Website navigation and site search the foundation of a good eCommerce business thus if you plan to try any of the above suggested tweaks, it is important to make an A/B testing first.
Keep Navigation features low
The checkout process is all about making a purchase. This is the reason why all browsing features, from left-hand menus, product category filters to search bars and latest products feeds are redundant. Checkout pages, just like navigation bars, are all about having the tool to achieve the desired result, with the checkout page it being the commitment to purchase and with the navigation bar – browsing the pages.
Once users proceed to checkout, the website should switch from being a showcase to a purchase finalization center. You can always offer a ‘go back to your shopping’ option, but don’t add up clutter on the page by adding unnecessary features.
Instead of distracting users with distracting features, it would be a better idea to offer a simple and distraction-free user interface. Make use of whitespace and create a clear and focused layout. By keeping the browsing features to a minimum, you’ll be able to forward the customer and his attention towards completing the purchase.
Provide a Multi-Step view on Checkout
Checking out is a multi-step process. Make sure that your users are always informed about the status of their order (i.e the step they’re at) and how many steps it takes to complete the process. Clear multi-step numbers and explanatory labels will clear up any possible confusion and prevent users from abandoning the cart when they can’t understand when the process will end.
Also, letting users know that they can modify or cancel the order at any step of the checkout process is also important. It assures them that any mistake made when placing their order can be corrected without restarting the process.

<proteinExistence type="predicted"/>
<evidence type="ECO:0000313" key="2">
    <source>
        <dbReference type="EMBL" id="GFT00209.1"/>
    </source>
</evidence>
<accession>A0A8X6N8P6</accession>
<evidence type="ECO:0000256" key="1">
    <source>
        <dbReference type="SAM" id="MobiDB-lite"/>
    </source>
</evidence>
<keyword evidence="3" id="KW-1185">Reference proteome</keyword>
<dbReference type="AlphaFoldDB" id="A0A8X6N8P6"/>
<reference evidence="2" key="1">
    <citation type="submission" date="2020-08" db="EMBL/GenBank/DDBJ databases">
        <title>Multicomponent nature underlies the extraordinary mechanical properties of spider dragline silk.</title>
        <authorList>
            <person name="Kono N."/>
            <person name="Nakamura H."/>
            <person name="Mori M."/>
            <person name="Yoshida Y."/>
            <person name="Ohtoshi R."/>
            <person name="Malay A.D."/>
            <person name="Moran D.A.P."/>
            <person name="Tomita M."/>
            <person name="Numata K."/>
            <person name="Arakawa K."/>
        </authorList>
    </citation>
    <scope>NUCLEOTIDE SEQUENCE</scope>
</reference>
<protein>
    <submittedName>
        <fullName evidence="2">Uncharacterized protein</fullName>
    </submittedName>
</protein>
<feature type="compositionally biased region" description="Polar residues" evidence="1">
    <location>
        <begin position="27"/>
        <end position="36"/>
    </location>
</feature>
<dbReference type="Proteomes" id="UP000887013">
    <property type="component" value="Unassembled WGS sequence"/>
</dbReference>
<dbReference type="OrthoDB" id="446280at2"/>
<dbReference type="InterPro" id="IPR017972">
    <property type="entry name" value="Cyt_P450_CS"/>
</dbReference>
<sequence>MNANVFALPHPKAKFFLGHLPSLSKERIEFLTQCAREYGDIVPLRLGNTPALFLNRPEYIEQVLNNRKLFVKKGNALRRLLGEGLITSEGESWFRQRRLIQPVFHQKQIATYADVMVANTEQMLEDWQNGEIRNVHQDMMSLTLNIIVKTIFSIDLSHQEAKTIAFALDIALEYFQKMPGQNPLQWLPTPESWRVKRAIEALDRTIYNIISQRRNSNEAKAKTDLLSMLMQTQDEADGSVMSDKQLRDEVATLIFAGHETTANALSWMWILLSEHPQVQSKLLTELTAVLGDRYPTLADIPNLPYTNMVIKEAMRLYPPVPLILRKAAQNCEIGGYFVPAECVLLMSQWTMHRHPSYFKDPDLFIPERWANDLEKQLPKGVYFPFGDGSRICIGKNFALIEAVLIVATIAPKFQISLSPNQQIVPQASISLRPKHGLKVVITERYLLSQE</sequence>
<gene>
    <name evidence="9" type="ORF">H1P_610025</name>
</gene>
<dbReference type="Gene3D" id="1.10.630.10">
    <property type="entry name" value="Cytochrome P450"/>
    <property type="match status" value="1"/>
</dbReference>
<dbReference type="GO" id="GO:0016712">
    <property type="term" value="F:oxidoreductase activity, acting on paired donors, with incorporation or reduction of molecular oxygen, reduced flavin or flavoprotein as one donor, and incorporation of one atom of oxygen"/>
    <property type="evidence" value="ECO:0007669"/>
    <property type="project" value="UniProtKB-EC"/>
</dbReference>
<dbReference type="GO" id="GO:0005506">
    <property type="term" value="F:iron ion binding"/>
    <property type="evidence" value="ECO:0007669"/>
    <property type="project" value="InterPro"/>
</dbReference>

Create Parent Categories for links
If the hierarchy of categories is just labels and headers, it breaks the expectations of users and forces them into narrower sections than they desire, preventing explorative product browsing. This is the reason why creating parent categories on the main navigation bar is an important feature, it displays the logic behind the organization of pages within the site. Grouping subcategory options in drop-down menus and other areas is a vital part of making them both manageable and easy to browse through.
Making parent categories a part of the product hierarchy (not just text labels) is important in supporting the idea of explorative site browsing, so that users who haven’t fully decided what they want or who are looking for inspiration on what to purchase can look further in a different spectrum categories before referring to the usual ones.
Show “Recently Viewed Items.”
Finding a previously visited product might become an issue when the user has to rely on the browser’s native “Back” button or has to navigate through the categories again, or use the search form.
It is common for customers to have the desire of returning to a previously visited item, be that to check whether certain features of the previous item were compatible or some other miscellaneous reason.
Whatever the reason, the customers are looking for usability and when it comes to this feature (which is directly tied to the navigation behaviour a user might have), it is important to realize that given the specifics of your store, the existence of a such feature will provide much benefit (i.e clothing stores would definitely want to take this into consideration).
On ASOS.com we can find a great way of displaying the recently viewed items. They have put around 10 recently viewed items in the bottom of the page, thus making it both uncluttered (not interfering with the current purchases) and detailed (showing many items).
Feature image curtsey of Matt Lawson